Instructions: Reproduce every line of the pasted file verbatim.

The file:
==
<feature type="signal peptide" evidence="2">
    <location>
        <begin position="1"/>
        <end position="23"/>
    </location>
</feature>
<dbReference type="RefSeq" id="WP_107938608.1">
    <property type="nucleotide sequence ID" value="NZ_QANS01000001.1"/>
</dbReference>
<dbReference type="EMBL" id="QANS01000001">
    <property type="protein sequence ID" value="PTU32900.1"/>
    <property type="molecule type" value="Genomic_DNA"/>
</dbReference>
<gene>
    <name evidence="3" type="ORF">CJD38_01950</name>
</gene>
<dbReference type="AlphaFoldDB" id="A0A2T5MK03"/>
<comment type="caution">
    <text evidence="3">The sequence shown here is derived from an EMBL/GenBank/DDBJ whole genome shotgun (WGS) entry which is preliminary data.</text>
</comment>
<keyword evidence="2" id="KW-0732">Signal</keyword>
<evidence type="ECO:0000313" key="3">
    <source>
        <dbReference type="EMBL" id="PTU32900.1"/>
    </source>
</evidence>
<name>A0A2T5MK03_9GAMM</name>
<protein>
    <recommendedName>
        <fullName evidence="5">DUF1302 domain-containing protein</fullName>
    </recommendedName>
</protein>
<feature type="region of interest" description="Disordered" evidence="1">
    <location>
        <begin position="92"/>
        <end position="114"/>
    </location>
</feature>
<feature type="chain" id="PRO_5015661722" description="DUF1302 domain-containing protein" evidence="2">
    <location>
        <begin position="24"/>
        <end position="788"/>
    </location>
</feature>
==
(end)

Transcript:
<feature type="signal peptide" evidence="2">
    <location>
        <begin position="1"/>
        <end position="23"/>
    </location>
</feature>
<dbReference type="RefSeq" id="WP_107938608.1">
    <property type="nucleotide sequence ID" value="NZ_QANS01000001.1"/>
</dbReference>
<dbReference type="EMBL" id="QANS01000001">
    <property type="protein sequence ID" value="PTU32900.1"/>
    <property type="molecule type" value="Genomic_DNA"/>
</dbReference>
<gene>
    <name evidence="3" type="ORF">CJD38_01950</name>
</gene>
<dbReference type="AlphaFoldDB" id="A0A2T5MK03"/>
<comment type="caution">
    <text evidence="3">The sequence shown here is derived from an EMBL/GenBank/DDBJ whole genome shotgun (WGS) entry which is preliminary data.</text>
</comment>
<keyword evidence="2" id="KW-0732">Signal</keyword>
<evidence type="ECO:0000313" key="3">
    <source>
        <dbReference type="EMBL" id="PTU32900.1"/>
    </source>
</evidence>
<name>A0A2T5MK03_9GAMM</name>
<protein>
    <recommendedName>
        <fullName evidence="5">DUF1302 domain-containing protein</fullName>
    </recommendedName>
</protein>
<feature type="region of interest" description="Disordered" evidence="1">
    <location>
        <begin position="92"/>
        <end position="114"/>
    </location>
</feature>
<feature type="chain" id="PRO_5015661722" description="DUF1302 domain-containing protein" evidence="2">
    <location>
        <begin position="24"/>
        <end position="788"/>
    </location>
</feature>